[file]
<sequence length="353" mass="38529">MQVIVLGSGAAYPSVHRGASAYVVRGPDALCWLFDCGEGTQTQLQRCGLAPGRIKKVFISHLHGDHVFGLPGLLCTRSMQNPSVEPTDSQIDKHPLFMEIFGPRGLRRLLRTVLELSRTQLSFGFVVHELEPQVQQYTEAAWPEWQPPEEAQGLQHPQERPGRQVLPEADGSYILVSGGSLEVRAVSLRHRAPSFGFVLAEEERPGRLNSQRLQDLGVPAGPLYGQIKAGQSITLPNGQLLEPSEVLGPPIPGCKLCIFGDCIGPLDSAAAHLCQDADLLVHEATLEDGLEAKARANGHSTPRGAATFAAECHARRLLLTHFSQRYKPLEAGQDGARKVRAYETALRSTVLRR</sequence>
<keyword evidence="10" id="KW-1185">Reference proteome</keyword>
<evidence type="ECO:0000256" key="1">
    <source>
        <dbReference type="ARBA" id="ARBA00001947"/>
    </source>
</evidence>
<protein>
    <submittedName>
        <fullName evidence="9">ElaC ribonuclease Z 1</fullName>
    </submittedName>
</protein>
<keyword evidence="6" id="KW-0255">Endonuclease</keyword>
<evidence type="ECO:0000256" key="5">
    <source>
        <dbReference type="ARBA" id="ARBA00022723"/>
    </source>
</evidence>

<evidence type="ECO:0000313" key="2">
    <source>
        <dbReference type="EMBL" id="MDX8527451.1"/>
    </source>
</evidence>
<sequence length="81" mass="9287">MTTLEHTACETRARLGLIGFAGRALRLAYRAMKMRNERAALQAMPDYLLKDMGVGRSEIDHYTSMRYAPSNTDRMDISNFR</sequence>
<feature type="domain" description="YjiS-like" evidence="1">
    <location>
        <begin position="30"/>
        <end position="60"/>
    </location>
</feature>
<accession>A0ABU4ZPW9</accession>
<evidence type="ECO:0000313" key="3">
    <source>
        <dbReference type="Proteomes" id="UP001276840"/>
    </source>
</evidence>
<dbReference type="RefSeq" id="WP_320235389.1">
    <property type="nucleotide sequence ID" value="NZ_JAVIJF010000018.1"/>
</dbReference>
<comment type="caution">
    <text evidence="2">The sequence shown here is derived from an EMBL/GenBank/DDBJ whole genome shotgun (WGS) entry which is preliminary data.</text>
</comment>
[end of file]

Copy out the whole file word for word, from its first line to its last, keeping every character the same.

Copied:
<sequence length="353" mass="38529">MQVIVLGSGAAYPSVHRGASAYVVRGPDALCWLFDCGEGTQTQLQRCGLAPGRIKKVFISHLHGDHVFGLPGLLCTRSMQNPSVEPTDSQIDKHPLFMEIFGPRGLRRLLRTVLELSRTQLSFGFVVHELEPQVQQYTEAAWPEWQPPEEAQGLQHPQERPGRQVLPEADGSYILVSGGSLEVRAVSLRHRAPSFGFVLAEEERPGRLNSQRLQDLGVPAGPLYGQIKAGQSITLPNGQLLEPSEVLGPPIPGCKLCIFGDCIGPLDSAAAHLCQDADLLVHEATLEDGLEAKARANGHSTPRGAATFAAECHARRLLLTHFSQRYKPLEAGQDGARKVRAYETALRSTVLRR</sequence>
<keyword evidence="10" id="KW-1185">Reference proteome</keyword>
<evidence type="ECO:0000256" key="1">
    <source>
        <dbReference type="ARBA" id="ARBA00001947"/>
    </source>
</evidence>
<protein>
    <submittedName>
        <fullName evidence="9">ElaC ribonuclease Z 1</fullName>
    </submittedName>
</protein>
<keyword evidence="6" id="KW-0255">Endonuclease</keyword>
<evidence type="ECO:0000256" key="5">
    <source>
        <dbReference type="ARBA" id="ARBA00022723"/>
    </source>
</evidence>

<evidence type="ECO:0000313" key="2">
    <source>
        <dbReference type="EMBL" id="MDX8527451.1"/>
    </source>
</evidence>
<sequence length="81" mass="9287">MTTLEHTACETRARLGLIGFAGRALRLAYRAMKMRNERAALQAMPDYLLKDMGVGRSEIDHYTSMRYAPSNTDRMDISNFR</sequence>
<feature type="domain" description="YjiS-like" evidence="1">
    <location>
        <begin position="30"/>
        <end position="60"/>
    </location>
</feature>
<accession>A0ABU4ZPW9</accession>
<evidence type="ECO:0000313" key="3">
    <source>
        <dbReference type="Proteomes" id="UP001276840"/>
    </source>
</evidence>
<dbReference type="RefSeq" id="WP_320235389.1">
    <property type="nucleotide sequence ID" value="NZ_JAVIJF010000018.1"/>
</dbReference>
<comment type="caution">
    <text evidence="2">The sequence shown here is derived from an EMBL/GenBank/DDBJ whole genome shotgun (WGS) entry which is preliminary data.</text>
</comment>